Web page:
One of the biggest stories to emerge from the opening round of the FIM Hertz Trial World Championship – apart, of course, from Takahisa Fujinami’s age-defying win on day two – was the incredibly close competition in Trial2 where British riders Jack Peace (Sherco) and Toby Martyn (TRRS) swapped wins and second-placed finishes.
Peace struck first at the Italian TrialGP at Tolmezzo to defeat Martyn by a single mark on Saturday before the pair ended Sunday’s action locked together on observation with Martyn getting the decision thanks to his faster overall time over the two laps of 12 sections.
It should come as no surprise that the pair – who have both only recently turned 21 – have been close rivals for much of their trial careers, despite coming from opposite ends of England with Martyn from Cornwall in the south west and Peace based 400 miles away in North Yorkshire.
“I’m knackered,” said Martyn on the Sunday evening in Italy. “It’s been a long weekend and it’s been 30 degrees pretty much all day. The sections have been in a riverbed and it’s all white rock so there’s been no way of getting away from the heat but it’s been a mega day.
“I knew Jack was going to be strong and he works very well under pressure but I didn’t think we’d both be battling for the win on Saturday and Sunday. It’s great for the Brits and we’ve both ridden mega – it’s sort of like old times. It’s been a proper battle.”
Peace, Trial125 champion in 2016, was delighted to start his 2021 campaign with two such strong performances.
“I was pleased with how I rode and it’s great to get off to such a good start,” he said. “I’ve been riding well so I knew I was capable of doing it – as always, it was just a case of being on form on the day.”
Both riders readily acknowledge the sky-high standard of Trial2 competition – and both know that consistently good performances are essential if they are to contend for the title at the end of the season.
“I know I can’t relax at all because everyone is so on it in Trial2 and if you have a couple of fives then you’re quickly out of the top 10 but this weekend has been a great confidence booster,” said Martyn. “I want to stay inside the top three all year – that’s my plan – and if I can do that hopefully I can be on top at the end.”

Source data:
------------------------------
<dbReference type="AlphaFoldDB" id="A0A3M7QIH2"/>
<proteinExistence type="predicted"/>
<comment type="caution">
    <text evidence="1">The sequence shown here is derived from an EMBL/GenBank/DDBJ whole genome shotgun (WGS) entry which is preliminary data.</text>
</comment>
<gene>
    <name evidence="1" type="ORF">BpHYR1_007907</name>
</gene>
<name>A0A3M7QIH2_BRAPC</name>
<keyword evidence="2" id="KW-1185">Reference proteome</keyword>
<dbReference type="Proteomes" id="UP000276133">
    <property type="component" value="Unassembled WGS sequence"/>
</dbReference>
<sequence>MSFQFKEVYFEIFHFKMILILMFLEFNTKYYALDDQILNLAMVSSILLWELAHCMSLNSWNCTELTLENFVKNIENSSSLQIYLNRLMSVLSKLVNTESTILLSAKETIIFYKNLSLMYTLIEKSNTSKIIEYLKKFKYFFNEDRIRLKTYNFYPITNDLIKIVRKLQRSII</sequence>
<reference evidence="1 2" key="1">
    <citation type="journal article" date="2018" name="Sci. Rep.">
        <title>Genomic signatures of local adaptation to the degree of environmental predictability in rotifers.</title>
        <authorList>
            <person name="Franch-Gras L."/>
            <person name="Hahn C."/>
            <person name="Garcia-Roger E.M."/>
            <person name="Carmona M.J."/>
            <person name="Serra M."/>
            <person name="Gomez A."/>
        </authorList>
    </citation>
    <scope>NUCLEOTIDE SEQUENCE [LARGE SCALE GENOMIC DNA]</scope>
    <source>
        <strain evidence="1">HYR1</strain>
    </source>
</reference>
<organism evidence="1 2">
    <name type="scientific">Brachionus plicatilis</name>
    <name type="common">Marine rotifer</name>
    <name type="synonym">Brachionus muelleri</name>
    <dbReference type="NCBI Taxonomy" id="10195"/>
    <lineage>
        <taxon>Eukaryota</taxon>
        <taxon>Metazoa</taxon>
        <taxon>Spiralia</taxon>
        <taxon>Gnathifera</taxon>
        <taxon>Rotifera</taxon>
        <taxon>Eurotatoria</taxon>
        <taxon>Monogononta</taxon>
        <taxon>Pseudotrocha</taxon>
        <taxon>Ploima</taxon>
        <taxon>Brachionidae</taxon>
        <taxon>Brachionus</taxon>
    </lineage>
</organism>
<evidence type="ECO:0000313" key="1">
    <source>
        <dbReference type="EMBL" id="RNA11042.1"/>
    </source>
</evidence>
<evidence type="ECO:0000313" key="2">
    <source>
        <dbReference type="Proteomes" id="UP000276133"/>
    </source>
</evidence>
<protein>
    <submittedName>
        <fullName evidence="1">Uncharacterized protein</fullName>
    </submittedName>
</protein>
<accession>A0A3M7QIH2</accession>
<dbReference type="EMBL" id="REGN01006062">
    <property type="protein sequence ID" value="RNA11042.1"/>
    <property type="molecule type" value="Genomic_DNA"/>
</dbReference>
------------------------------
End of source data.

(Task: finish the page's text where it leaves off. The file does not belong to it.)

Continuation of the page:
Peace, who like Martyn is starting his fifth full season in Trial2, readily agrees.
“In Trial2 you can not do much wrong at all and finish seventh or eighth instead of getting on the podium,” said Peace. “It’s that close. I need to be consistent at every round – that’s the main thing. There are probably six or seven riders in the class this year that on their day are all capable of winning and I think throughout the year we’ll see a lot of different riders on the podium.
“Over the last few years the level in the class has just got higher and higher.”
The pair have their sights set on joining Peace’s big brother Dan in TrialGP in 2022 and Martyn is encouraged by the form of Matteo Grattarola (Beta) – last year’s Trial2 champion – who ended the opening day in Italy in third in the premier class.
“Matteo has done a lot of training over the winter but going into that class and having a podium is an incredible result and it’s great for us because we can use his performance to gauge our level,” said Martyn. “I’ve beaten Matteo over the years and knowing that gives me a lot of confidence for the future.”
The pair will head to Charade on July 3-4 for the first French TrialGP of the season – round two of the 2021 championship – locked together on 37 points.
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